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Map-Making at O’Dowd: Students Find a Place at the Intersection of Art and Science

“All of us can cooperate as instruments of God for the care of creation, each according to his or her own culture, experience, involvements and talents” -Pope Francis


In 2021, O’Dowd commissioned local artist Hannah Perrine Mode to create a large-scale public art installation for our Center for Environmental Studies. Called Atlas (after Anna), the piece consists of thirty aluminum panels, all layered with geologic and topographic maps that reflect O’Dowd’s unique location within the East Bay’s rich natural systems. “This work highlights ways that human and natural systems are entangled,” explains Mode. “It offers a spiritual, scientific, and artistic take on map-making.”


Mode came to O'Dowd in the summer of 2021 to collect plant clippings from O’Dowd’s Living Lab with longtime faculty member Annie Prutzman. “I used the plants to create cyanotypes,” says Mode. This technique, pioneered by the 19th-century artist and botanist Anna Atkins (for whom Mode’s piece is named), produces a slow-reacting, economical photographic printing in contrasts of white and vibrant blue. “Using unique native plants from O’Dowd’s Living Lab turns Atlas (after Anna) into a deeply meaningful botanical index of where the school sits,” says Mode.


Mode spent another a year working with local glass fabricators to create layers of painted blue glass and hand etched topographic line work that depicts a geologic map of the East Bay. “It’s been fun watching so many community members try to find O’Dowd on the map,” shares Hannah.

Once Atlas (after Anna) was installed, Mode led a series of workshops for O’Dowd’s EcoLeaders and Solidarity in Action groups, guiding students through an interdisciplinary approach combining scientific methods and creativity. “Hannah focused on three different modalities of art: contour drawing, indigo dying, and cyanotypes,” says Isabel Rodriguez-Vega, O’Dowd Sustainability Programs Manager. “It was an easily accessible way for students to connect nature, art, and science.”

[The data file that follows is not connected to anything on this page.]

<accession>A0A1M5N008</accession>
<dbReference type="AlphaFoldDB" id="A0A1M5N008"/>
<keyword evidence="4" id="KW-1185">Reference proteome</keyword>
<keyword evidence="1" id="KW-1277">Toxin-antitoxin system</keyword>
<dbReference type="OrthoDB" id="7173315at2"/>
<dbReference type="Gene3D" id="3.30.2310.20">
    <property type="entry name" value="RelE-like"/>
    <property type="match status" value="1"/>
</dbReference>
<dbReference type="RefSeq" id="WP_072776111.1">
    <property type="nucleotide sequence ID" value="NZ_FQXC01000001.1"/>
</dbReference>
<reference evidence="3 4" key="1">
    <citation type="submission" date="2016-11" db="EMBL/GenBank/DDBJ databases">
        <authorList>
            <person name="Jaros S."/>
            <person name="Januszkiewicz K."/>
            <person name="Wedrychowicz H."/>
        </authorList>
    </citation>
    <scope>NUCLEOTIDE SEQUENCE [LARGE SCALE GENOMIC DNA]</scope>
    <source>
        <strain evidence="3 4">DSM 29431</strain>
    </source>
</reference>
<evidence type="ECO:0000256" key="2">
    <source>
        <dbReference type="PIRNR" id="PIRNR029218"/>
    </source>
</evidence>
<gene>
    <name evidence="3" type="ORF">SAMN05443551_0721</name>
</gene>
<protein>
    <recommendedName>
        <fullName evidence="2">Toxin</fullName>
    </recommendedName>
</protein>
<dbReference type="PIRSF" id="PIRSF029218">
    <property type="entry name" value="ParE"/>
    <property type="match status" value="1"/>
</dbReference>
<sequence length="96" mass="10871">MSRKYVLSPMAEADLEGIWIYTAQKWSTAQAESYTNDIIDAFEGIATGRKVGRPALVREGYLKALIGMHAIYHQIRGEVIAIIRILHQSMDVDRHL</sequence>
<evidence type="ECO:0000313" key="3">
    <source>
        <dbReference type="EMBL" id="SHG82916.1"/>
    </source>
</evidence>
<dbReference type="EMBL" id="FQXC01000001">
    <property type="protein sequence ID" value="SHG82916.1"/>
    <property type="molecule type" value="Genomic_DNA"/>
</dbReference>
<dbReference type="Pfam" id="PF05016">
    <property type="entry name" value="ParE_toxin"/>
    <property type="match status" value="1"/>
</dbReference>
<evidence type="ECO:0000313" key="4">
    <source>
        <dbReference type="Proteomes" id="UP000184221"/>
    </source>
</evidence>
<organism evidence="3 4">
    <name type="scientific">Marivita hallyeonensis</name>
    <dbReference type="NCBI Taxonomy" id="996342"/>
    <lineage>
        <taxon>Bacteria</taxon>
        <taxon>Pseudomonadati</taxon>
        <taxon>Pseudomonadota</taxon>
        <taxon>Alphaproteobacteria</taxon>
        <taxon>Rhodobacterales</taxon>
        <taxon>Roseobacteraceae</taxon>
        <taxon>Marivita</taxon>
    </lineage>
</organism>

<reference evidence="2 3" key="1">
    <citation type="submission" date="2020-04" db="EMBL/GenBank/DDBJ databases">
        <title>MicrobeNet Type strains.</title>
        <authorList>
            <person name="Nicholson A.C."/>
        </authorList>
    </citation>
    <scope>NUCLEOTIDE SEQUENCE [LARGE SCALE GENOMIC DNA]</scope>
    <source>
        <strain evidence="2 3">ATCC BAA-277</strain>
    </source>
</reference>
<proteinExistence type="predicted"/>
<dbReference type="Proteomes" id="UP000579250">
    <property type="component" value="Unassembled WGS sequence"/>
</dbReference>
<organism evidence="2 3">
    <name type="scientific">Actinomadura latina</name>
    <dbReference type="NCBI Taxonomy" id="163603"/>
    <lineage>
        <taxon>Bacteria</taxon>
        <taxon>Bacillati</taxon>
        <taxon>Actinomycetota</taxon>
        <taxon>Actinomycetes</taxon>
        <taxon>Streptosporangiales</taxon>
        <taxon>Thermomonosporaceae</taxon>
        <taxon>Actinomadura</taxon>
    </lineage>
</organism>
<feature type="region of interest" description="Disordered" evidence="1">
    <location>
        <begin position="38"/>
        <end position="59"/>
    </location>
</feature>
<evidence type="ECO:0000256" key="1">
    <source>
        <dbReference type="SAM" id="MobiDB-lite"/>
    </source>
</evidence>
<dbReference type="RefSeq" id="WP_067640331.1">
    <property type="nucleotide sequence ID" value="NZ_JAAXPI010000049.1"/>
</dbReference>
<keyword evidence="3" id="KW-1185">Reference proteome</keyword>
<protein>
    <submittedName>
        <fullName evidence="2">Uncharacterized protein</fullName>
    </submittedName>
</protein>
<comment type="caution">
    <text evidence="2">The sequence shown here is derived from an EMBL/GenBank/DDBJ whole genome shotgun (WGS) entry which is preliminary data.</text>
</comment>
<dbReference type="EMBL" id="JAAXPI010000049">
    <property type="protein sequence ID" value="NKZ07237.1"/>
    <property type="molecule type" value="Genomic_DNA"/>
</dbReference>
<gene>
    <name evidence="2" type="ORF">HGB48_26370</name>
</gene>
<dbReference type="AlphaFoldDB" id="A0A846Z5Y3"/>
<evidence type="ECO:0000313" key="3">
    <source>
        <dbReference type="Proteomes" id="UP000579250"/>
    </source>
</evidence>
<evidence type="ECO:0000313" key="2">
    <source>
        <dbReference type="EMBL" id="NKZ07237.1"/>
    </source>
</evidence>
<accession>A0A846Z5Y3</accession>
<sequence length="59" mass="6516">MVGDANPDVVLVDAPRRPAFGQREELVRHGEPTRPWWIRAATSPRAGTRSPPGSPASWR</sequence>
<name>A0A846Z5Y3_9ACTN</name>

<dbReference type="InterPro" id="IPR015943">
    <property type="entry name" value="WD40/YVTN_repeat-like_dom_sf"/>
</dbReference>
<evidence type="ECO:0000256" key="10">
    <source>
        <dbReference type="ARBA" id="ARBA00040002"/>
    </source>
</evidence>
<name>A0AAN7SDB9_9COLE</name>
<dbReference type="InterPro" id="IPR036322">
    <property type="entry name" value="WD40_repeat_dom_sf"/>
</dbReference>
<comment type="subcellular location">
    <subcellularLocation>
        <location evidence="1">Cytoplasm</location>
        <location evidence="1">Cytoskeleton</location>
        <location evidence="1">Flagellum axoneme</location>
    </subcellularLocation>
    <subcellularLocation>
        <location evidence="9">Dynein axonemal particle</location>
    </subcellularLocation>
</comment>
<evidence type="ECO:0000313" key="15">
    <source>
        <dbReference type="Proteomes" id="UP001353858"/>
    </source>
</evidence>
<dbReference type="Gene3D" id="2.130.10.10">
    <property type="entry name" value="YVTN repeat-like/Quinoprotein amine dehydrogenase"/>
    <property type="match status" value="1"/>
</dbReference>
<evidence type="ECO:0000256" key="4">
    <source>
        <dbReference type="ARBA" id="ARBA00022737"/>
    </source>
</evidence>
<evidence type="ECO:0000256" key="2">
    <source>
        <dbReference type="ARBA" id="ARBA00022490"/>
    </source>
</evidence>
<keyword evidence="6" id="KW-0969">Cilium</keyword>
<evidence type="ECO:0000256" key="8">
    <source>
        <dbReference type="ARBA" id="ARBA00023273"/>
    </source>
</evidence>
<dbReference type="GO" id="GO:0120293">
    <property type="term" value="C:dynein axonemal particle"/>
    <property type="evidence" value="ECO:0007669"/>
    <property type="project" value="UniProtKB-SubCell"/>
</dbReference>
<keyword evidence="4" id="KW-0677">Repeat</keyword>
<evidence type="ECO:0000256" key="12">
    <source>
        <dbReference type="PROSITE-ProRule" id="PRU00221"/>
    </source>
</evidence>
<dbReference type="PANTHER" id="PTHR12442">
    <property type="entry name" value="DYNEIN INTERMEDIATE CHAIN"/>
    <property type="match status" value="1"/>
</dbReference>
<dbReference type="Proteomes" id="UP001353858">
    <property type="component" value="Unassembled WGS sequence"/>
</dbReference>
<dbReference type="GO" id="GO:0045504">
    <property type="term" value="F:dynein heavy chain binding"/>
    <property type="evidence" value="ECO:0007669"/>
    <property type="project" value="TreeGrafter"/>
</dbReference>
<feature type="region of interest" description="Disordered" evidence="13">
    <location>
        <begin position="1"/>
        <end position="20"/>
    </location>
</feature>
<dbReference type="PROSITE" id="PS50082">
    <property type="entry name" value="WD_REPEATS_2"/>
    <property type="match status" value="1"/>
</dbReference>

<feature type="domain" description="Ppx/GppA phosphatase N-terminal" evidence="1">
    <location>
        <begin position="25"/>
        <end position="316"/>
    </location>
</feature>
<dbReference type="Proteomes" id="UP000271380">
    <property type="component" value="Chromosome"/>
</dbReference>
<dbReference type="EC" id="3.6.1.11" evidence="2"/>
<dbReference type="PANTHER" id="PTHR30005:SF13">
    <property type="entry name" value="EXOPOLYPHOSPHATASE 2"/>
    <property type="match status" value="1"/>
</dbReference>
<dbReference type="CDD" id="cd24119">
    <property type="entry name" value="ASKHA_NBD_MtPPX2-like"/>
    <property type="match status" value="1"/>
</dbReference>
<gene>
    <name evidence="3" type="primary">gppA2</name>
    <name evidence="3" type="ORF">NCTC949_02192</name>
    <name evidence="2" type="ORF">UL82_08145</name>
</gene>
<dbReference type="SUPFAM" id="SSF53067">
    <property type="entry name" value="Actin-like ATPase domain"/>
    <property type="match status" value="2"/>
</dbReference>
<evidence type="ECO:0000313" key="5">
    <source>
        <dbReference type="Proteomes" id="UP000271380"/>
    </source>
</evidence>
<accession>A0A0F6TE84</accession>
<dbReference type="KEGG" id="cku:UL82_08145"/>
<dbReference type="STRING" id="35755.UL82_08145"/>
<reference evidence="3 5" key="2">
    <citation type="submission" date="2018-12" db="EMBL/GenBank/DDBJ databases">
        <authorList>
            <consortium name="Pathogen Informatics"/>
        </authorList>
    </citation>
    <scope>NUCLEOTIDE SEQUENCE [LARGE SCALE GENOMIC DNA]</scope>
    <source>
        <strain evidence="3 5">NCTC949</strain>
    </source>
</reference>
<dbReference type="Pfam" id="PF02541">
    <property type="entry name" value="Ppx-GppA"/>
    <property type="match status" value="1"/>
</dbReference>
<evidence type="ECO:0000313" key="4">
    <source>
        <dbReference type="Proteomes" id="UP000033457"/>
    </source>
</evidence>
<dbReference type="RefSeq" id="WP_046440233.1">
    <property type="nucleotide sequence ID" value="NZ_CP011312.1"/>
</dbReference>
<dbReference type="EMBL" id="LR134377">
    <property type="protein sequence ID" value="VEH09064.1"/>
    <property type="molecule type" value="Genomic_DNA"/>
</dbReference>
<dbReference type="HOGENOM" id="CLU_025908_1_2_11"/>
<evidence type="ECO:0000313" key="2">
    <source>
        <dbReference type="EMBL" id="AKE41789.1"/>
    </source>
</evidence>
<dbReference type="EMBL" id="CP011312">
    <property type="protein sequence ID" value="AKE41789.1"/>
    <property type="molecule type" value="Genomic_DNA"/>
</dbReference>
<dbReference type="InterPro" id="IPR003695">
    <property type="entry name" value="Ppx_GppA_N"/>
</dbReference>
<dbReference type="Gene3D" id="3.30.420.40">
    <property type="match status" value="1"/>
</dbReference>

Mode’s contour drawing workshop emphasized deep observation. Students sketched plants and scenes in the Living Lab, with the encouragement to draw without looking at their papers or lifting their pens. “This was a new practice of scientific drawing for many of us,” says Imogene Park ’23. “We were challenged to have our hands follow what we saw. It was a struggle not to know where you were on the page, but going at a slow pace, the drawings were pretty accurate.”


In the second workshop, students experimented with salt dying and vat dyeing methods - producing blue bandanas from fresh indigo harvested in the Living Lab. “We created varying hues and saturations of blue to create a collective ‘cyanometer,’” describes Mode. Invented in the 18th century, a cyanometer measures the color of the sky. “Collaborating on this creative interpretation of a scientific tool deepens our connection to each other, the land, and community around us,” says Mode.

In the final workshop, Mode guided students to make their own cyanotypes (like the ones she made for the installation) - collecting materials from the surrounding garden to create sun prints on paper.


"Hannah Mode’s perspective gave students a chance to see that art and science are not mutually exclusive,” shares Isabel. “Many of our EcoLeaders are thinking about pursuing careers in an environmental field, so Hannah’s work at the intersection of art, science, and education expanded their ideas of what that could look like.”

Imogene agrees that Mode’s workshops brought new awareness and energy to the installation. “I have a deeper appreciation for the story Atlas (for Anna) tells,” she says. “When you back up and see the full piece you notice how each panel creates the California Coastline. It makes me think about how the coastline is drastically changing due to climate change, and wondering if native species will be able to adapt in warming temperatures,” Imogene continues. “These workshops provided a bridge between two passions of mine: art and science. I hope I can use them both to create environmental awareness. “


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